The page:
Bonn, 12 May 2021. ) In a judgment rendered on 29 April 2021 (C‑815/19), the ECJ ruled that the alga lithothamnium calcareum, which consists mainly of calcium and magnesium carbonate, may not be used as an additive in the processing of organic foodstuffs to enrich them with calcium; organic foodstuffs enriched with calcium may not be marketed with the label of an organic product.
The subject of the proceedings was a soy drink produced by a German company and marketed as an organic product. Since the use of calcium carbonate to enrich organic products with calcium is prohibited, ground calcium sediments from the algae lithothamnium calcareum had been added to the soy drink – ultimately with the aim of bringing the calcium content of the soy drink up to the level of animal milk products.
The skeletons of dead algae containing calcium sediments are mined off the coast of Iceland. The ground sediments are used in food production because they have a high calcium content. The NRW Regional Agency for Nature Conservation, Environment and Consumer Protection (LANUV) had initiated fine proceedings against the manufacturer of the organic soy drink because of the addition of the algae and references made to the drink’s calcium content. The manufacturer then filed an action for a declaratory judgement to clarify the issue of whether the addition of the algae is permissible in organic products. It was unsuccessful in the first two court instances. NRW Superior Administrative Court ruled that the powder from the algae may not be added to organic products, as it is not obtained from an edible algae. Moreover, the use of the powder obtained from the dead algae is not a substance of agricultural origin, but rather a mineral substance. The addition of minerals to organic products for nutritional reasons is only permissible, according to the Court, if it is prescribed by law, and there is no legal provision allowing calcium supplements to be added to soy drinks. The German Federal Administrative Court petitioned the ECJ for a preliminary ruling on the interpretation of relevant EU law, submitting to it, among other things, the question of whether the algae lithothamnium calcareum may be used as an ingredient in the processing of organic food.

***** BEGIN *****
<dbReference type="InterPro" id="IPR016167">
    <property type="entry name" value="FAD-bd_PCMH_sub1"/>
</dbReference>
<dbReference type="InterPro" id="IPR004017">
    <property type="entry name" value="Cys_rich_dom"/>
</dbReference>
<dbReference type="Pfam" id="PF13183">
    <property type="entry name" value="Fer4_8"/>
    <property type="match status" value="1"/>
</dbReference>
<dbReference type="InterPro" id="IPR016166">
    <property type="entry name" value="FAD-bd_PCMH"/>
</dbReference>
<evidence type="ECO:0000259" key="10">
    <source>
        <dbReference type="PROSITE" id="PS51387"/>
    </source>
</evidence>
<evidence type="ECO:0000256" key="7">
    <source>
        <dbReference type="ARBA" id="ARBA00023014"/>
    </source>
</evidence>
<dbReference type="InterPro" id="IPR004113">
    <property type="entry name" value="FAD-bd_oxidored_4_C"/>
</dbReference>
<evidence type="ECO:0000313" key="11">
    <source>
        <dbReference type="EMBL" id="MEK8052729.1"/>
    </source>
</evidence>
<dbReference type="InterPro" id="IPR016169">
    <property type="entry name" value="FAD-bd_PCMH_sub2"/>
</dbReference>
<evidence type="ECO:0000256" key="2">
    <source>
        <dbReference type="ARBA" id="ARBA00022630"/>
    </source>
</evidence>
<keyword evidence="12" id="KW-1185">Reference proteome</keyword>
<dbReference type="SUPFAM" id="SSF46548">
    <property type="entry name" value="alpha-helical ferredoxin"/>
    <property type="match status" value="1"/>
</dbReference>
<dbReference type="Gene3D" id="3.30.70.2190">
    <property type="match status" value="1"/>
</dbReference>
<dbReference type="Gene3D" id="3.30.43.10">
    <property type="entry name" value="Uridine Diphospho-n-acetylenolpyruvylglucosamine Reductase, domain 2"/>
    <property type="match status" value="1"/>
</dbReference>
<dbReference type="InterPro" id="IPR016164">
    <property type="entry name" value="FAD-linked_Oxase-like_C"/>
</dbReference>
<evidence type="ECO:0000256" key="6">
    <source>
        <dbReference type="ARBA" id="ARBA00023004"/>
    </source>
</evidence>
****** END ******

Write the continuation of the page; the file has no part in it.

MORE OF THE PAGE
The ECJ answered this question with its judgment and states that Union law precludes the use of a powder obtained from the purified, dried and ground sediments of the algae lithothamnium calcareum, which is a non‑organic ingredient of agricultural origin, in the processing of organic foodstuffs such as organic rice and soy drinks to fortify them with calcium. The use of a non‑organic ingredient of agricultural origin in organic food is only permitted under certain conditions. Union law requires inter alia that, without the respective ingredient, these foods cannot be produced or preserved or that nutritional requirements laid down on the basis of Union law cannot be met. The ECJ does not deem this requirement to be fulfilled here. A final assessment must now be performed by the German Federal Administrative Court.
The ECJ further underscores in its ruling that the intended use of a substance is of decisive importance. In the case at hand, the calcium‑rich powder extracted from the algae was added to increase the calcium content of the soy drink. Since the addition of calcium to organic products is not permitted under EU law, allowing the powder to be used in the processing of organic food for the purpose of calcium fortification would be tantamount to circumventing the current ban.
The decision is of an importance above and beyond this specific case because it establishes that in cases of doubt, the intended use can ultimately be decisive in deciding whether the addition of a certain substance in organic products is permissible or not.
Acting as counsel for LANUV in the proceedings before the ECJ were the lawyers Prof Dr Alexander Schink and Julian Ley of the law firm Redeker Sellner Dahs.